6/13/2002

Virus Notice: Network Associates' AVERT Discovers First Virus That Can Infect JPEG Files, Assigns Low-Profiled Risk

W32/Perrun - Proof of Concept Virus That Infects and Replicates in .JPG Files

SANTA CLARA, Calif., June 13 /PRNewswire-FirstCall/ -- Network Associates, Inc. (NYSE: NET) AVERT (Anti-Virus Emergency Response Team) today announced the discovery of W32/Perrun, the world's first virus to infect files with the extension .JPG. AVERT has assigned a LOW-PROFILED risk assessment to W32/Perrun, which presents a limited threat to consumers and corporations.

Symptoms
W32/Perrun, also known as Perrun, is the first reported JPEG infector. It is an appending virus that requires an extractor file to extract and execute the virus code from infected JPEG files or files with a .JPG file extension. The virus arrives in the form of an 11,780 byte PE (portable executable) file, or .EXE. When Perrun is executed, the 5,636 byte extractor component (EXTRK.EXE) is dropped to the current directory and the following system Registry key is modified:

HKEY_CLASSES_ROOT\jpegfile\shell\open\command "(Default)" = (current directory)\EXTRK.EXE %1

Infected JPEG files are unable to replicate on machines without the extractor component installed in the system registry. Both files are written in Visual Basic 6, and are packed with UPX.

Cure
Immediate information this virus can be found online at the McAfee AVERT site at http://vil.nai.com/vil/content/v_99522.htm. Users of McAfee Security products should update their systems from that page and use the 4.0.70 or later scanning engine to stop potential spreading of the virus. McAfee Security customers running the 4185 DATs or greater with program heuristics enabled detect both the virus and its extractor component as the virus or variant W32/Alcop@MM.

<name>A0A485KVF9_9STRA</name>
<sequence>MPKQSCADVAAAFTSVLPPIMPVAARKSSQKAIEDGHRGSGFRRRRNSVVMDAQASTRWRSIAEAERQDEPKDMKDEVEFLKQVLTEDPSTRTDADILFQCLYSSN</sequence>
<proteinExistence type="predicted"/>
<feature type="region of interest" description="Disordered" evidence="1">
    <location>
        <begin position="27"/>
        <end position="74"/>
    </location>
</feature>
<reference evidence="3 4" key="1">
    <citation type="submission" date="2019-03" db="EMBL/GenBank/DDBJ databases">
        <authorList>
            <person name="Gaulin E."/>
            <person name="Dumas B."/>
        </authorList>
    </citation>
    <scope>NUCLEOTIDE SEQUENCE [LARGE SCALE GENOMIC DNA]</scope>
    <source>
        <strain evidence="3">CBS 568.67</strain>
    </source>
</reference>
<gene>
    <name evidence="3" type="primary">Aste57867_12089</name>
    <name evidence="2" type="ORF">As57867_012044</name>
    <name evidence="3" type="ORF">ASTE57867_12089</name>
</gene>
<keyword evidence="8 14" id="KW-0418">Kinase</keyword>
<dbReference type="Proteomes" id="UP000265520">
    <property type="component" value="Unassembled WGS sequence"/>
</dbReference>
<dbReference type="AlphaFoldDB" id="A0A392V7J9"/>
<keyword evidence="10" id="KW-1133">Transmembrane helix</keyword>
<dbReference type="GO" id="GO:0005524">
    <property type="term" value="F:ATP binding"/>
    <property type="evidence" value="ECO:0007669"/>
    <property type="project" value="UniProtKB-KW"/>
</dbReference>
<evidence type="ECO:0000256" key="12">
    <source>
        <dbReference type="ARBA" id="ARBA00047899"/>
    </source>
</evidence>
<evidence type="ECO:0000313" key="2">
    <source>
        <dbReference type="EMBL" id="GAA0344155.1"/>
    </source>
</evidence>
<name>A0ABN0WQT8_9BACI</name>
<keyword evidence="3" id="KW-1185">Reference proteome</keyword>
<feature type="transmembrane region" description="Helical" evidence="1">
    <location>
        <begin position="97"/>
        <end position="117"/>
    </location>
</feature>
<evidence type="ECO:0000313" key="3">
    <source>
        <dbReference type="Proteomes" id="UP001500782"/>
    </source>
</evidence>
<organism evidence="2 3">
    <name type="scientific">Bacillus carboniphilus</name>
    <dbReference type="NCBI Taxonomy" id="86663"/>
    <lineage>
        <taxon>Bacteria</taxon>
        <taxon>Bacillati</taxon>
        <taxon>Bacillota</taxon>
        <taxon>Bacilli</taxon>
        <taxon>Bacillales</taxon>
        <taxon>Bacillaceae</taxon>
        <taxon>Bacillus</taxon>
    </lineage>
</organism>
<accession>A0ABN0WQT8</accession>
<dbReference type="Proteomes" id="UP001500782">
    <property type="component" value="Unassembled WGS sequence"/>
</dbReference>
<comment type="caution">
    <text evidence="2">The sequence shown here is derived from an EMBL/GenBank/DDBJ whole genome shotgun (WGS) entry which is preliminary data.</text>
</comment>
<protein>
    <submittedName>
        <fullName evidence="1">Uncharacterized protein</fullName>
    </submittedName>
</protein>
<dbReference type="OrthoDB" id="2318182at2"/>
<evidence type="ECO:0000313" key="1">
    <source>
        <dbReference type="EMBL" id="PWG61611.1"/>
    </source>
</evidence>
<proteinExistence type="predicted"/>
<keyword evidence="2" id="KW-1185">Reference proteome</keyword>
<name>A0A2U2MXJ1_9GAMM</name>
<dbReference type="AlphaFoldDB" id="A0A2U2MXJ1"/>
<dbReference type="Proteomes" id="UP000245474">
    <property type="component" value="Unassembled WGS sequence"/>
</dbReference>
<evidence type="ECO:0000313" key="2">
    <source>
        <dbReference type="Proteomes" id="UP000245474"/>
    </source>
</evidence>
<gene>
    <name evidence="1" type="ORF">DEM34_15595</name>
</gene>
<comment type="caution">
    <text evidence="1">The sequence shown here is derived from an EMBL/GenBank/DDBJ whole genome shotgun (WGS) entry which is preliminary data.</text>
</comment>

AVERT Labs (http://www.avertlabs.com) is one of the top-ranked anti-virus research organizations in the world, employing more than 90 researchers in offices on five continents. AVERT protects customers by providing cures that are developed through the combined efforts of AVERT researchers and AVERT AutoImmune technology, which applies advanced heuristics, generic detection, and active DAT technology to generate cures for previously undiscovered viruses. AVERT's virus risk assessment program was the first early warning system created by virus research experts, and was designed to help network administrators assess the risk associated with newly discovered virus outbreaks.

With headquarters in Santa Clara, Calif., Network Associates, Inc. is a leading supplier of network security and availability solutions. Network Associates is comprised of three product groups: McAfee Security, delivering world-class anti-virus and security products; Sniffer Technologies, a leader in network availability and system security; and Magic Solutions, a leader in innovative service management solutions. For more information, Network Associates can be reached at 972-308-9960 or on the Internet at http://www.networkassociates.com/.

NOTE: Network Associates, McAfee, Sniffer and Magic Solutions are registered trademarks of Network Associates, Inc. and/or its affiliates in the United States and/or other countries. All other registered and unregistered trademarks in this document are the sole property of their respective owners.